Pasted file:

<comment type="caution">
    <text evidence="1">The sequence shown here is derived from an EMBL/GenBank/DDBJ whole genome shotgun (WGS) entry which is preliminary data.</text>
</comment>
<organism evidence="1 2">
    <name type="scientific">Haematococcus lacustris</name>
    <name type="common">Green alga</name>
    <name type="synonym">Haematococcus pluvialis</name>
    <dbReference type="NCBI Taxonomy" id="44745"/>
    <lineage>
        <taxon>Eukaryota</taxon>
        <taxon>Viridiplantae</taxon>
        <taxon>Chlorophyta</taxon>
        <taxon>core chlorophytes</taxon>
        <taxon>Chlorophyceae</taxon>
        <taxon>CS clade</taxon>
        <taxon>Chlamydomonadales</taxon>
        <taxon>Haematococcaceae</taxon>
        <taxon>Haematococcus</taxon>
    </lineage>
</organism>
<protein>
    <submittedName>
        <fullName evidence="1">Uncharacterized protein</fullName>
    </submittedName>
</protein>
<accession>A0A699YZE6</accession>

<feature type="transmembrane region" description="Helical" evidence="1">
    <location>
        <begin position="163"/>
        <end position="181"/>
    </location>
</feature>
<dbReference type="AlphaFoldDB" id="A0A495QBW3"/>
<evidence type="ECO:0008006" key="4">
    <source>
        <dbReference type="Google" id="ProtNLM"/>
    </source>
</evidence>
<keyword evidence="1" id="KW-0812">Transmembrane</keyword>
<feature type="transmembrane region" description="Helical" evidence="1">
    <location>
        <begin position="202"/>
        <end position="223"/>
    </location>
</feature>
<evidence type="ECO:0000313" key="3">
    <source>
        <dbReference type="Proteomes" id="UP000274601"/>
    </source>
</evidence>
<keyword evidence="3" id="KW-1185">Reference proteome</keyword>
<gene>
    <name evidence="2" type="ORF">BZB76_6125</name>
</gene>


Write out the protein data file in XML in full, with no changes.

<comment type="caution">
    <text evidence="1">The sequence shown here is derived from an EMBL/GenBank/DDBJ whole genome shotgun (WGS) entry which is preliminary data.</text>
</comment>
<organism evidence="1 2">
    <name type="scientific">Haematococcus lacustris</name>
    <name type="common">Green alga</name>
    <name type="synonym">Haematococcus pluvialis</name>
    <dbReference type="NCBI Taxonomy" id="44745"/>
    <lineage>
        <taxon>Eukaryota</taxon>
        <taxon>Viridiplantae</taxon>
        <taxon>Chlorophyta</taxon>
        <taxon>core chlorophytes</taxon>
        <taxon>Chlorophyceae</taxon>
        <taxon>CS clade</taxon>
        <taxon>Chlamydomonadales</taxon>
        <taxon>Haematococcaceae</taxon>
        <taxon>Haematococcus</taxon>
    </lineage>
</organism>
<protein>
    <submittedName>
        <fullName evidence="1">Uncharacterized protein</fullName>
    </submittedName>
</protein>
<accession>A0A699YZE6</accession>

<feature type="transmembrane region" description="Helical" evidence="1">
    <location>
        <begin position="163"/>
        <end position="181"/>
    </location>
</feature>
<dbReference type="AlphaFoldDB" id="A0A495QBW3"/>
<evidence type="ECO:0008006" key="4">
    <source>
        <dbReference type="Google" id="ProtNLM"/>
    </source>
</evidence>
<keyword evidence="1" id="KW-0812">Transmembrane</keyword>
<feature type="transmembrane region" description="Helical" evidence="1">
    <location>
        <begin position="202"/>
        <end position="223"/>
    </location>
</feature>
<evidence type="ECO:0000313" key="3">
    <source>
        <dbReference type="Proteomes" id="UP000274601"/>
    </source>
</evidence>
<keyword evidence="3" id="KW-1185">Reference proteome</keyword>
<gene>
    <name evidence="2" type="ORF">BZB76_6125</name>
</gene>